Summerfest Daily Highlights: Friday, July 8
Jason Aldean, Goo Goo Dolls and Leon Russell
Jason Aldean w/ Chris Young and Thompson Square
Marcus Amphitheater, 7 p.m.
It's been some kinda year for Jason Aldean, who emerged as contemporary country's latest success story with the 2010 release Some Kinda Party. The Macon, Ga. native kicks off the next leg of his tour at Summerfest with a string of hits already under his 25-gallon cowboy hat. Fans will get to hear the tunes that have placed him atop the country charts: "Why," "She's Country," "Big Green Tractor," "The Truth" and "Don't You Wanna Stay" (a duet with “American Idol” winner Kelly Clarkson). Like others in the “tall, enigmatic cowboy in taller cowboy hat” category, the 34-year-old singer struggled for a number of years with various record labels and contracts before hitting pay dirt with his 2005 self-titled debut. Since then, it's been a steady climb for Aldean, who was heavily influenced by the country group Alabama, which worked with Aldean on his third release, Wide Open. Aldean shares this bill with fellow country acts Chris Young and Thompson Square. (Harry Cherkinian)
Goo Goo Dolls
Miller Lite Oasis, 10 p.m.
Formed in Buffalo, New York in 1986, the Goo Goo Dolls have weathered the storms of the music industry for close to 30 years. Such a lengthy career speaks volumes to a band once dismissed as a bunch of Replacements wanna-bes: These guys now live and play in no one's shadow. A crucial aspect of this success, and one of the things that makes the band immensely likable, is that they always seem to be enjoying what they are doing at the moment. Whether it be the thrash-influenced “Torn Apart” (from the band's 1987 self-titled debut) or the more polished sounds of “Name” (their breakthrough hit from 1995's A Boy Named Goo) and “Iris” (featured on the soundtrack for the film City of Angels and on the band's 1998 release, Dizzy Up the Girl), the band plays with an infectious spirit that is impossible to deny and easy to enjoy.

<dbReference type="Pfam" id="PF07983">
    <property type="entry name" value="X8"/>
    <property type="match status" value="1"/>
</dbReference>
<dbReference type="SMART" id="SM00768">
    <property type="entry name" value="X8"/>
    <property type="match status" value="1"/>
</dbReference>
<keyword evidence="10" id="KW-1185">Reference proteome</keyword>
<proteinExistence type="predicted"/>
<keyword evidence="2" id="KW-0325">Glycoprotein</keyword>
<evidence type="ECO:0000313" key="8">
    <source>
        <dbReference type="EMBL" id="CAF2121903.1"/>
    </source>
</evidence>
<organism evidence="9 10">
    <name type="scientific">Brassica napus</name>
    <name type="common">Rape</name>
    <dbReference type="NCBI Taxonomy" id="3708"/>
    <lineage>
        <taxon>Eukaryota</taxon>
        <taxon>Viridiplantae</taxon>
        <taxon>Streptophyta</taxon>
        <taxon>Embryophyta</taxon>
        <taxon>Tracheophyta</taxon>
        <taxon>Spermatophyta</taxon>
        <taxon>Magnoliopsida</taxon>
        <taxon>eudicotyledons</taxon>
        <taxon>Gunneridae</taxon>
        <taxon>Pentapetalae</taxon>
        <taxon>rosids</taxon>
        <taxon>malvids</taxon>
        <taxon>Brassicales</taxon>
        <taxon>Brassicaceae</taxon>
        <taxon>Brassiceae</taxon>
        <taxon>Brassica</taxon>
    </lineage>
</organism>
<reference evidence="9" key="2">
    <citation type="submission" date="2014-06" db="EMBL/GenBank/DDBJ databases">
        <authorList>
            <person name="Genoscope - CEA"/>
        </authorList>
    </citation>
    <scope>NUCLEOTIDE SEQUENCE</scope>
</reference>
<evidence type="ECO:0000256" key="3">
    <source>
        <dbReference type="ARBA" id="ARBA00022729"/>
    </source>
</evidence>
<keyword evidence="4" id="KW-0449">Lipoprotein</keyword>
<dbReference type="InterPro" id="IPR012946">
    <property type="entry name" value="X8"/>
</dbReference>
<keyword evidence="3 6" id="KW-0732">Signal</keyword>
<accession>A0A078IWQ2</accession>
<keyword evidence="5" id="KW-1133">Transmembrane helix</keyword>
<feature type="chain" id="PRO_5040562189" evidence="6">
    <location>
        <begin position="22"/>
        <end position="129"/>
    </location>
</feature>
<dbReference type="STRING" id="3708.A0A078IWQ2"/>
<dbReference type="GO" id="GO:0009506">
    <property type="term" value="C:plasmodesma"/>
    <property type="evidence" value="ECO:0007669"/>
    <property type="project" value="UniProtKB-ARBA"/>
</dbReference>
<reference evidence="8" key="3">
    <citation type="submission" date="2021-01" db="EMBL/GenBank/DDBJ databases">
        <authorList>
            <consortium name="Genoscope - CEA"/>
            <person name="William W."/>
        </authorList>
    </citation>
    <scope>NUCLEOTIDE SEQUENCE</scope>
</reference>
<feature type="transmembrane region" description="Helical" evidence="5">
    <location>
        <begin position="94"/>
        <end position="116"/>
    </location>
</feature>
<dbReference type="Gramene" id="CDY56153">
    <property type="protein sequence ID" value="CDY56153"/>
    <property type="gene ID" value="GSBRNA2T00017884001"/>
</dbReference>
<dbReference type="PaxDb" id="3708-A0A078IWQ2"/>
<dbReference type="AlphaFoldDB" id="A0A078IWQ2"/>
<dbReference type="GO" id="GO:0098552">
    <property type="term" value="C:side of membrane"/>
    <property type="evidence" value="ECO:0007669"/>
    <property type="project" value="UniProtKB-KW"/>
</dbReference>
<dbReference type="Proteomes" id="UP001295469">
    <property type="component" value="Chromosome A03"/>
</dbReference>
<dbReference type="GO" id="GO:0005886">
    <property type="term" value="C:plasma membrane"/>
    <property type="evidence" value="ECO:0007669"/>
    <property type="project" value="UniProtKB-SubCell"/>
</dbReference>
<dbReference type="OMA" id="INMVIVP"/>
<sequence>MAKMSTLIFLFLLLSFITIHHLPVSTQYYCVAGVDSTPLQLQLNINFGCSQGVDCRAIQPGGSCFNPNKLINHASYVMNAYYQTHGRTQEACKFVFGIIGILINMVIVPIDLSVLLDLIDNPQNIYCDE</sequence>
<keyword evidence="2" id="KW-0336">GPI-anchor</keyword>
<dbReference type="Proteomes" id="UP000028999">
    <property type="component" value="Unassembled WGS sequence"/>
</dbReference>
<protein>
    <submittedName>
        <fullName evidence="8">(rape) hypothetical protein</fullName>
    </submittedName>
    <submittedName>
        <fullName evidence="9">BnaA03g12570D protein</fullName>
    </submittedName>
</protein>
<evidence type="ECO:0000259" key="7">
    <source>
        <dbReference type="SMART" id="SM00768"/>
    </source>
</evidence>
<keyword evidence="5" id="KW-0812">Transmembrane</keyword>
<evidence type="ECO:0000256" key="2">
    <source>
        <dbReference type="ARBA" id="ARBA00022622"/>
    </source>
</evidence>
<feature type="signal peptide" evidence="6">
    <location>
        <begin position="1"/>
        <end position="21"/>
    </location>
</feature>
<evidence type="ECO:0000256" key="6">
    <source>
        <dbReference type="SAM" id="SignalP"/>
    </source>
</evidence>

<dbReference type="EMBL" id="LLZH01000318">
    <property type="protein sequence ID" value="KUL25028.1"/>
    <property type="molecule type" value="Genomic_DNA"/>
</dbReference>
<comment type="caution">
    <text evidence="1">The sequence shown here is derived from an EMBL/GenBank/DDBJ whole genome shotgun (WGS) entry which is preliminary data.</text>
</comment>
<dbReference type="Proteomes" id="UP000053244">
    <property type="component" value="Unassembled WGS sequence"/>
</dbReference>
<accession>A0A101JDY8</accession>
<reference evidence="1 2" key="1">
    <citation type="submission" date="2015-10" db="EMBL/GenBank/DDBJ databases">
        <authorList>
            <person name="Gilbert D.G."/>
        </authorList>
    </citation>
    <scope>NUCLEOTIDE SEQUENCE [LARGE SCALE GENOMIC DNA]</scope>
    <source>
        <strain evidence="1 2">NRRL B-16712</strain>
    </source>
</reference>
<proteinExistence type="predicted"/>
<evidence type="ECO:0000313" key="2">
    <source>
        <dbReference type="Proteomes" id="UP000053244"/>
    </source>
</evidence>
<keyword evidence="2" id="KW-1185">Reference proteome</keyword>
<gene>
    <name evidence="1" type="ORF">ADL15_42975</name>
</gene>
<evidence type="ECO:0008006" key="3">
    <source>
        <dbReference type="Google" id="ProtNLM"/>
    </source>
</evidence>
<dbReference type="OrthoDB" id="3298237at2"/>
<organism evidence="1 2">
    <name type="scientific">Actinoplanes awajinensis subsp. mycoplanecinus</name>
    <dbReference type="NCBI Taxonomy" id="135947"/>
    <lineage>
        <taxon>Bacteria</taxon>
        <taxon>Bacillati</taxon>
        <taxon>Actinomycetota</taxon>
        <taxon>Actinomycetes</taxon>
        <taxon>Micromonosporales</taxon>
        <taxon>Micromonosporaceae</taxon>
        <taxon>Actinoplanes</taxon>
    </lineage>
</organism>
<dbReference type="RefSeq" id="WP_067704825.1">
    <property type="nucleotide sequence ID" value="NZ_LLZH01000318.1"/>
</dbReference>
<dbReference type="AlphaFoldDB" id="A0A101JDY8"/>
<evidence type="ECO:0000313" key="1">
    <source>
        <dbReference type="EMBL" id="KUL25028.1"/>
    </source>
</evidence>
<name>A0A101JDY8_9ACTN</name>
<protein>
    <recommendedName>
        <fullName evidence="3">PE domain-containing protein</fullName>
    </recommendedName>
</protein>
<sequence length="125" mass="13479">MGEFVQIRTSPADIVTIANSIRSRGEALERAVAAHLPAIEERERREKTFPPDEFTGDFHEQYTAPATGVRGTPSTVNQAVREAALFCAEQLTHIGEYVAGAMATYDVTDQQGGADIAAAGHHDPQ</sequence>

The Goo Goo Dolls have remained active into the 21st century, continuing to put out well received records, such as the darker Gutterflower (2002) and the more uplifting Let Love In (2006). The band's latest studio album, Something for the Rest of Us (2010), is a welcome addition to their catalog. While the album has plenty of radio-friendly ballads, the best material on the record hums along with a speed and vibrancy that hooks the listener in from the start. (Michael Carriere)
M&I Classic Rock Stage, 10 p.m.
For fans of Leon Russell, induction of the Oklahoma-born singer and piano player into the Rock and Roll Hall of Fame this past March was a question of when, not if.
Russell, 69, has had a seminal career playing rock and roll, blues and gospel both on his own and accompanying some of popular music's leading lights. Born Claude Russell Bridges in 1942, Russell began performing in Tulsa nightclubs at age 14. As a session musician, he has accompanied everyone from Doris Day, Frank Sinatra and Glen Campbell to Jerry Lee Lewis, Bob Dylan and the Rolling Stones. Russell's “Delta Lady” was a 1969 hit for British bluesman Joe Cocker, and Russell was the organizer of Cocker's 1970 Mad Dogs and Englishmen tour. He also performed at George Harrison's Concert for Bangladesh in 1971.
Russell, who also plays Hammond B-3 organ, guitar and bass guitar, slowed a bit in recent years, but saw his career revive after the release of The Union, a 2010 double-album he recorded with fellow keyboard artist Elton John. The pair appeared as musical guests on Saturday Night Live this past April, and Russell's star has once again begun its ascendancy. (Michael Muckian)